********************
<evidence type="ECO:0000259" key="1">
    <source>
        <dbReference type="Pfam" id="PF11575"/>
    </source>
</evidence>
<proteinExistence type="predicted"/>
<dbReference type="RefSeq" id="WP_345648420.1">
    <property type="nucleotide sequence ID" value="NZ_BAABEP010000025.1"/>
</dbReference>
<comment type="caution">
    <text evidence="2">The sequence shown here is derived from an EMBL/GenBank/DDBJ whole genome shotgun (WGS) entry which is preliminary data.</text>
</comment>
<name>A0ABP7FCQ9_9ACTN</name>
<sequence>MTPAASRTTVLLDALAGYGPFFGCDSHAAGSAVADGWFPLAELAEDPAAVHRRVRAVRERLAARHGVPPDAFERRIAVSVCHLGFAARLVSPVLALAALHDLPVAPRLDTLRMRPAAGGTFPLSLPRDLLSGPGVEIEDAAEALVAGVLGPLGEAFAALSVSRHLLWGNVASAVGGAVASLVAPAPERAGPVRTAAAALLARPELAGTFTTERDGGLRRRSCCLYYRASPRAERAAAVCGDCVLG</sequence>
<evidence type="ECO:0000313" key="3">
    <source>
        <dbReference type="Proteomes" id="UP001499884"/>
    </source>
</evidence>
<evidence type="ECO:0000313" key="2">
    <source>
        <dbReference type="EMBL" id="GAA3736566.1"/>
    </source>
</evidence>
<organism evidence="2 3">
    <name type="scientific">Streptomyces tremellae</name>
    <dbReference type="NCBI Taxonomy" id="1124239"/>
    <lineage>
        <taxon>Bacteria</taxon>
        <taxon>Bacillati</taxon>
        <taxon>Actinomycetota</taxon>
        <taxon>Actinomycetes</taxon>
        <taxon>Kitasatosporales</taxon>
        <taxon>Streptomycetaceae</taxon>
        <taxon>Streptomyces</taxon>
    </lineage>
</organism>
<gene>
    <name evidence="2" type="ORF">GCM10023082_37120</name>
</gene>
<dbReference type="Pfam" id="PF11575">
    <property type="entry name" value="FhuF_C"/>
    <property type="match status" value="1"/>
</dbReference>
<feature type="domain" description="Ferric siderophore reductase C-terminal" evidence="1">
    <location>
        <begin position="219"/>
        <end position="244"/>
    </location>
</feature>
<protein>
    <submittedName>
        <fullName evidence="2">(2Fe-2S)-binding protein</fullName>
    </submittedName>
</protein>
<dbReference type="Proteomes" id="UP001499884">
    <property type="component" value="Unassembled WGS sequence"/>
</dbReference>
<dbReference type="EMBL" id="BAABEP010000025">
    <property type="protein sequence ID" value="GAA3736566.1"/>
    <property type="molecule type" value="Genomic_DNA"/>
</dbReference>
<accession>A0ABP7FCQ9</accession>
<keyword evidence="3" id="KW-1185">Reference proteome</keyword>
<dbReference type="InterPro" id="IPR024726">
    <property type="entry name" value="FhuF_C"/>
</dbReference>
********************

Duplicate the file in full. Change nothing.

<evidence type="ECO:0000259" key="1">
    <source>
        <dbReference type="Pfam" id="PF11575"/>
    </source>
</evidence>
<proteinExistence type="predicted"/>
<dbReference type="RefSeq" id="WP_345648420.1">
    <property type="nucleotide sequence ID" value="NZ_BAABEP010000025.1"/>
</dbReference>
<comment type="caution">
    <text evidence="2">The sequence shown here is derived from an EMBL/GenBank/DDBJ whole genome shotgun (WGS) entry which is preliminary data.</text>
</comment>
<name>A0ABP7FCQ9_9ACTN</name>
<sequence>MTPAASRTTVLLDALAGYGPFFGCDSHAAGSAVADGWFPLAELAEDPAAVHRRVRAVRERLAARHGVPPDAFERRIAVSVCHLGFAARLVSPVLALAALHDLPVAPRLDTLRMRPAAGGTFPLSLPRDLLSGPGVEIEDAAEALVAGVLGPLGEAFAALSVSRHLLWGNVASAVGGAVASLVAPAPERAGPVRTAAAALLARPELAGTFTTERDGGLRRRSCCLYYRASPRAERAAAVCGDCVLG</sequence>
<evidence type="ECO:0000313" key="3">
    <source>
        <dbReference type="Proteomes" id="UP001499884"/>
    </source>
</evidence>
<evidence type="ECO:0000313" key="2">
    <source>
        <dbReference type="EMBL" id="GAA3736566.1"/>
    </source>
</evidence>
<organism evidence="2 3">
    <name type="scientific">Streptomyces tremellae</name>
    <dbReference type="NCBI Taxonomy" id="1124239"/>
    <lineage>
        <taxon>Bacteria</taxon>
        <taxon>Bacillati</taxon>
        <taxon>Actinomycetota</taxon>
        <taxon>Actinomycetes</taxon>
        <taxon>Kitasatosporales</taxon>
        <taxon>Streptomycetaceae</taxon>
        <taxon>Streptomyces</taxon>
    </lineage>
</organism>
<gene>
    <name evidence="2" type="ORF">GCM10023082_37120</name>
</gene>
<dbReference type="Pfam" id="PF11575">
    <property type="entry name" value="FhuF_C"/>
    <property type="match status" value="1"/>
</dbReference>
<feature type="domain" description="Ferric siderophore reductase C-terminal" evidence="1">
    <location>
        <begin position="219"/>
        <end position="244"/>
    </location>
</feature>
<protein>
    <submittedName>
        <fullName evidence="2">(2Fe-2S)-binding protein</fullName>
    </submittedName>
</protein>
<dbReference type="Proteomes" id="UP001499884">
    <property type="component" value="Unassembled WGS sequence"/>
</dbReference>
<dbReference type="EMBL" id="BAABEP010000025">
    <property type="protein sequence ID" value="GAA3736566.1"/>
    <property type="molecule type" value="Genomic_DNA"/>
</dbReference>
<accession>A0ABP7FCQ9</accession>
<keyword evidence="3" id="KW-1185">Reference proteome</keyword>
<dbReference type="InterPro" id="IPR024726">
    <property type="entry name" value="FhuF_C"/>
</dbReference>